HR's new rule prompts a
'WTF?'
Posted April 7, 2006

Imagine yourself in a few years working full time and having a child. What are you going to do? Well the obvious solution to the problem is to get a babysitter.
But what if you cannot afford a babysitter or can’t find one you like or trust?

This is what many parents have to go through during the early years of their children’s lives. The next question that arises is: Should children be allowed at a professional workplace?

According to the University’s Human Resource Department, the answer is a loud and clear “no.”

Many of us can remember going to work with our parents while growing up. What we do not remember is if we were a distraction to others around us.

“If the child is quiet and not running around the classroom, and the professor doesn’t make it an everyday thing, then I don’t have a problem with it,” Junior Joe Camacho said.

There are a few professors on campus who have children they feel are too young to be separated from them.

The new policy from HR, however, says young children can only accompany their parents to work in an emergency and with prior written permission.

Until recently, ULV’s policy wasn’t nearly so strict.

Professors used to be able to bring their children to the workplace without worrying they might get in trouble.

Professor of Movement and Sports Science Marilyn Oliver was one of these professors. The mother of three daughters, she brought all of them to campus frequently.

“Before my children came to work with me, I let them know the rules of my job and how they needed to act,” Oliver said.

If a child is well-behaved and not disruptive, why shut him or her out of this learning environment? Such a policy can be a terrible hardship for parents trying to support a family on a modest ULV salary, not to mention a royal logistical pain in the butt.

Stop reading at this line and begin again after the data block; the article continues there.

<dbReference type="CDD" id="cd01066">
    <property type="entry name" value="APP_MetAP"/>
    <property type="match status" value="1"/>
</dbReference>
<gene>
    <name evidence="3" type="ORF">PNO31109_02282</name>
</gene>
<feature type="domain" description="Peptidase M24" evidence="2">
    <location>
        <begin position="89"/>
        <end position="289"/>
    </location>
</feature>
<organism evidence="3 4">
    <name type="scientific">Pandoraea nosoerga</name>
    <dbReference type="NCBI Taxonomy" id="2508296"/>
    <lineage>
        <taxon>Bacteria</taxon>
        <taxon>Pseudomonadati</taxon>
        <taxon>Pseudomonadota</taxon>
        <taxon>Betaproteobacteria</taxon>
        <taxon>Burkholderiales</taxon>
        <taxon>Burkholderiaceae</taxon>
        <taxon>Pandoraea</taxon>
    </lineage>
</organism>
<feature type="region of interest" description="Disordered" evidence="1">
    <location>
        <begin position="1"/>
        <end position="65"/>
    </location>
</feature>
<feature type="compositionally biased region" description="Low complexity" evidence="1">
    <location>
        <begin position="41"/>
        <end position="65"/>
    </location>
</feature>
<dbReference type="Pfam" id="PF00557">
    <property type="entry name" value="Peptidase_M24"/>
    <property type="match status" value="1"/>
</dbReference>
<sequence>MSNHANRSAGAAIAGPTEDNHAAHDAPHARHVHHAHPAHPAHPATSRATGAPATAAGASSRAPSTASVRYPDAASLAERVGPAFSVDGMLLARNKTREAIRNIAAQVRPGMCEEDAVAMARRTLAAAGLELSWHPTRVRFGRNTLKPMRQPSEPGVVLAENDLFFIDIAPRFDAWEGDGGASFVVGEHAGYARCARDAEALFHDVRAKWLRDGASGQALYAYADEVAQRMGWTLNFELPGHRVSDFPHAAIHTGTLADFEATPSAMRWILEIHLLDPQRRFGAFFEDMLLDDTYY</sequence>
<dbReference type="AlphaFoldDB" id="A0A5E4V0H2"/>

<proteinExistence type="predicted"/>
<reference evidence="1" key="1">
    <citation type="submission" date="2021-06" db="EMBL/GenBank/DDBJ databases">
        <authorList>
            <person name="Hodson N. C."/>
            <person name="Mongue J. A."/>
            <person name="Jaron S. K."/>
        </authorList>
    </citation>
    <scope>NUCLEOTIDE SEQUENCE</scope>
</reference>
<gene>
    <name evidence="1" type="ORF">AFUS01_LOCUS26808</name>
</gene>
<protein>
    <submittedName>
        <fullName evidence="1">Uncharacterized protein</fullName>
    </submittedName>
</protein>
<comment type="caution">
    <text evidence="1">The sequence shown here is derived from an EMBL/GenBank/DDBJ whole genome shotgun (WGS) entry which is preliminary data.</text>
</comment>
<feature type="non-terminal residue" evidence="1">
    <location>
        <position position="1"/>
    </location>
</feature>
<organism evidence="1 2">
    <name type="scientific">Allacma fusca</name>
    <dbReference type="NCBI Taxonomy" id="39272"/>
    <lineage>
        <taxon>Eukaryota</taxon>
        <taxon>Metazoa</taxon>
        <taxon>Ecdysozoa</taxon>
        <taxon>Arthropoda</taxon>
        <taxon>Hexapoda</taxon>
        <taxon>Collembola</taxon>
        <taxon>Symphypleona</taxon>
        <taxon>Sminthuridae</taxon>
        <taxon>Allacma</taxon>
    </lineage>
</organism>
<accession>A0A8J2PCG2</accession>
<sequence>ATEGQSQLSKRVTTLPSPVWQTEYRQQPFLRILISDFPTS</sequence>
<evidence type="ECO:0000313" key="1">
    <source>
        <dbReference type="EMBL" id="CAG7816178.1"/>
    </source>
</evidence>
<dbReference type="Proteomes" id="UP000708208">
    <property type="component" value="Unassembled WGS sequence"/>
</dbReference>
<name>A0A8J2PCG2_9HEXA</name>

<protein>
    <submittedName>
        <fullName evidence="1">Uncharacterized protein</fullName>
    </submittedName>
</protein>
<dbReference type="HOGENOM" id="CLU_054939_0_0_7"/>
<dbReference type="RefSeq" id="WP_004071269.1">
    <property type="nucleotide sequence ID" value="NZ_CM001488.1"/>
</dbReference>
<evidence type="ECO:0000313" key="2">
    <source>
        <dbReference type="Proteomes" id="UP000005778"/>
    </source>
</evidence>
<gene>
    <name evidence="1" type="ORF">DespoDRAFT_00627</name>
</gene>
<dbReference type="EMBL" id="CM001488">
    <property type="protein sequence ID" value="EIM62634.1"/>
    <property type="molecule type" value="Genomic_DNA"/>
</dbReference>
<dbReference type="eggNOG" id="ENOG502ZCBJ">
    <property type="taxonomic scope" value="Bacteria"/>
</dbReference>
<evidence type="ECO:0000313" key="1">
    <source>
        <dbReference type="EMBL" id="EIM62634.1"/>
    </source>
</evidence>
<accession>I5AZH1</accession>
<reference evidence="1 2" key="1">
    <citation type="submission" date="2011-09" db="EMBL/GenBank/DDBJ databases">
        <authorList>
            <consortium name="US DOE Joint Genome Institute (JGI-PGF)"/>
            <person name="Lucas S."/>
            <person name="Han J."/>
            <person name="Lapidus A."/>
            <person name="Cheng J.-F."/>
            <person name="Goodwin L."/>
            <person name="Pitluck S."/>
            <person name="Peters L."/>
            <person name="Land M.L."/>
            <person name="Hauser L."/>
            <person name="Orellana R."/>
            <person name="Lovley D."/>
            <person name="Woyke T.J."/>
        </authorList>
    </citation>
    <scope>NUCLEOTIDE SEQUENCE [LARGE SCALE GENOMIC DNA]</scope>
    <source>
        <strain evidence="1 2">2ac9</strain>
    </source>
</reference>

An obvious problem with the emergency provision to the new policy is that employees can’t predict when they will have an emergency to get advance clearance to bring the kid along. If something comes up suddenly, it’s a pretty safe bet that filling out a stupid form is going to be the last thing the parent will want to be doing.

“If my child has a contagious disease then she is not coming to work with me,” Oliver said.

Being on a semester system this university requires some subjects, such as math or Spanish to stick to a strict learning schedule.

Professors may feel pressure from the new policy to stay home and cancel class if their child needs them or if the babysitter is sick. In that case, it’s the students that also lose. Nobody likes a situation where there are no winners, but HR has thrown caution and common sense to the wind in instituting this unnecessarily bureaucratic and draconian policy. In short, Human Resources isn’t being very humane.

HR's new rule prompts a 'WTF?'

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